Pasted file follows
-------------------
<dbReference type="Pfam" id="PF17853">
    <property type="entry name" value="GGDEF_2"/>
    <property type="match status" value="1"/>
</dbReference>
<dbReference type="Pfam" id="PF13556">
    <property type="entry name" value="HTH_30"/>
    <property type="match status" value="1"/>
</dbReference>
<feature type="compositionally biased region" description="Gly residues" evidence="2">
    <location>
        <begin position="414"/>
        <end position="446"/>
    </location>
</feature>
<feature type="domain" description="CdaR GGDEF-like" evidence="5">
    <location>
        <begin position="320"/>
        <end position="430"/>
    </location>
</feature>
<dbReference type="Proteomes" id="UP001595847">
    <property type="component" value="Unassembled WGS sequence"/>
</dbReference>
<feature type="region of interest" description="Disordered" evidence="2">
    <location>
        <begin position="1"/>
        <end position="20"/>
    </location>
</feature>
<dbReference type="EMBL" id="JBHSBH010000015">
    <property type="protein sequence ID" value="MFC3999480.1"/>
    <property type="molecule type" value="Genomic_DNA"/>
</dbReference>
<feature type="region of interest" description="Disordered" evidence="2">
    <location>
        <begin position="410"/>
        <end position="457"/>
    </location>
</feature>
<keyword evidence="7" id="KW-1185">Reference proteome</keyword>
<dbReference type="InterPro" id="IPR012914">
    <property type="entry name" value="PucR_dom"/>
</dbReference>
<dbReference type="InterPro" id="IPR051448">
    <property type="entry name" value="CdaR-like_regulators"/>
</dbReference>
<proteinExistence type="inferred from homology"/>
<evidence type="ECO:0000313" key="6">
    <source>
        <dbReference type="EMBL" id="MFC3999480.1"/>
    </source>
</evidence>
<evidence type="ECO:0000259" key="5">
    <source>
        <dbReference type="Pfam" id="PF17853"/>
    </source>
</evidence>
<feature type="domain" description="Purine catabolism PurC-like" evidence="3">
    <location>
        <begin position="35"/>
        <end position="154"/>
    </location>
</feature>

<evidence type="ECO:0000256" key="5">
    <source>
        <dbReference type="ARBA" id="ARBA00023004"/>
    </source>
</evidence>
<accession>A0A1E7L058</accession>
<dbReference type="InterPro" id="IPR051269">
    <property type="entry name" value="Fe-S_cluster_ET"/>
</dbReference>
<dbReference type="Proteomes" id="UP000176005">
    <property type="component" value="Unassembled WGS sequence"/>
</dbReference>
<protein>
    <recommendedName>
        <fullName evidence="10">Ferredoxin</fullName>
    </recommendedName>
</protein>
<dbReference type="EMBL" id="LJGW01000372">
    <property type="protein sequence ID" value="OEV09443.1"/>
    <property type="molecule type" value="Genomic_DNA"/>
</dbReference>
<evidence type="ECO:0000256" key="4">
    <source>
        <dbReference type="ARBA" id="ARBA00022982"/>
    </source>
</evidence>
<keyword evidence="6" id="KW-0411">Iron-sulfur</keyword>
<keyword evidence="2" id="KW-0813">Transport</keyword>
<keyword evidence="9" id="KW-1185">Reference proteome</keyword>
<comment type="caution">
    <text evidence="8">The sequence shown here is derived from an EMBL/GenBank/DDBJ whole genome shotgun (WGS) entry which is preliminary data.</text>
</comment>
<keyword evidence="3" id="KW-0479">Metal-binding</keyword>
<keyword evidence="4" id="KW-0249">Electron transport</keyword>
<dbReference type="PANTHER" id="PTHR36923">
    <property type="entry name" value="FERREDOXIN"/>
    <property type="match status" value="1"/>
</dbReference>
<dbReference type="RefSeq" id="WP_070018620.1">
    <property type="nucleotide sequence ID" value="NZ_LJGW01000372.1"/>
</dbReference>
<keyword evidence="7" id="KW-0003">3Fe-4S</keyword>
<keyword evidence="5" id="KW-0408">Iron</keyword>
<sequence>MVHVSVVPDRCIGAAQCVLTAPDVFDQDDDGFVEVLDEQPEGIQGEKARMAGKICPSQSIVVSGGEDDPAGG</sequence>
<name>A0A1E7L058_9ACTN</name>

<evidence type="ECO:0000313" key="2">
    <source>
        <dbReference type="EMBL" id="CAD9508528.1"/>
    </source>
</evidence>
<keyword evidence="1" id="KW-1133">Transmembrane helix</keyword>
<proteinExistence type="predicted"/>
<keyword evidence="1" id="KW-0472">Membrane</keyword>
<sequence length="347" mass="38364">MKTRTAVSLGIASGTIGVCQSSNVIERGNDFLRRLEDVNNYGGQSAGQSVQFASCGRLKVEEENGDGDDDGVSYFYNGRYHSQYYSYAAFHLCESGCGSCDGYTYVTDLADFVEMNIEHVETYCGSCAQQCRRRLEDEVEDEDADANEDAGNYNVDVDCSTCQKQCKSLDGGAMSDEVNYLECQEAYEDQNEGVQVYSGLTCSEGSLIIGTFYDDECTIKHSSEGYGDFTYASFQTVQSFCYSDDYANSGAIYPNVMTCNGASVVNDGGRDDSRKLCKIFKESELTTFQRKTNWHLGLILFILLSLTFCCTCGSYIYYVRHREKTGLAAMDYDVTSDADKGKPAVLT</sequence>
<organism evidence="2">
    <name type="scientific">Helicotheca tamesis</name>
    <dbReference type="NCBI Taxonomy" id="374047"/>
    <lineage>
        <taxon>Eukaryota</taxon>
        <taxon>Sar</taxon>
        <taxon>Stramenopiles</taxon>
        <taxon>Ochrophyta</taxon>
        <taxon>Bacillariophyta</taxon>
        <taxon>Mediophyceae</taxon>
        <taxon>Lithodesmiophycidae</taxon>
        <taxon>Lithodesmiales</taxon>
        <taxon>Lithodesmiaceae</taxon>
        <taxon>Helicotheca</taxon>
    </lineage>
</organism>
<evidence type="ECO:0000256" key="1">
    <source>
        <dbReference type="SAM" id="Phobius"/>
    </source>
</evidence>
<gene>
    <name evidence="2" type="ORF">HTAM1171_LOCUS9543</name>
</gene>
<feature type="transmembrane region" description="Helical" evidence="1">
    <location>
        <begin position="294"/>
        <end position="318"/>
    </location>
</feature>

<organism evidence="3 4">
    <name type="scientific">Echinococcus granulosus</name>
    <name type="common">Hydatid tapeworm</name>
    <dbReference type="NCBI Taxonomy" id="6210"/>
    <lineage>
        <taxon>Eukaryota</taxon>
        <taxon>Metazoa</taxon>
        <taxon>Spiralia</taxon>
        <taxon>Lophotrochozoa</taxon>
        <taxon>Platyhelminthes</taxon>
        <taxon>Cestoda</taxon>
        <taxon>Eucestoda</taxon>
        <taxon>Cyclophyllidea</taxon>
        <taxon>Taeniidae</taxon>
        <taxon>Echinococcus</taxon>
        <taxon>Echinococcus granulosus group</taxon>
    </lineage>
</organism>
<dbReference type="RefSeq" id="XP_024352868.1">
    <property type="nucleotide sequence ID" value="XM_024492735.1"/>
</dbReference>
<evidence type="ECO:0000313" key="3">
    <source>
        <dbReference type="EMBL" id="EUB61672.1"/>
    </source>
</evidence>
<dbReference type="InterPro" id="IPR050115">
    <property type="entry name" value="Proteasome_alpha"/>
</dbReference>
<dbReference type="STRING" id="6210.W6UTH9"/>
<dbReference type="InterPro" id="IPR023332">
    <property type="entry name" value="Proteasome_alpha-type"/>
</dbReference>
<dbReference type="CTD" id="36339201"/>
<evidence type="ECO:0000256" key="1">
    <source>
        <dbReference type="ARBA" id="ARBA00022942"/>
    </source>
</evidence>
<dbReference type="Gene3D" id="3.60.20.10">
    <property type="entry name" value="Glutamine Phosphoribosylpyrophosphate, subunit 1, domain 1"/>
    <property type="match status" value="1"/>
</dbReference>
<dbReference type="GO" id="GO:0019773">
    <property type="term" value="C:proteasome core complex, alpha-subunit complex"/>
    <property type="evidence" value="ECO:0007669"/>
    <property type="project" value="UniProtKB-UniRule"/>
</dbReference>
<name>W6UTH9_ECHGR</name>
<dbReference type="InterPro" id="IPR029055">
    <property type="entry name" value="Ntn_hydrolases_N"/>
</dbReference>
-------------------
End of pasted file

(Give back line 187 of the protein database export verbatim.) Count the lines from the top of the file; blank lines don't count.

<dbReference type="Gene3D" id="3.60.20.10">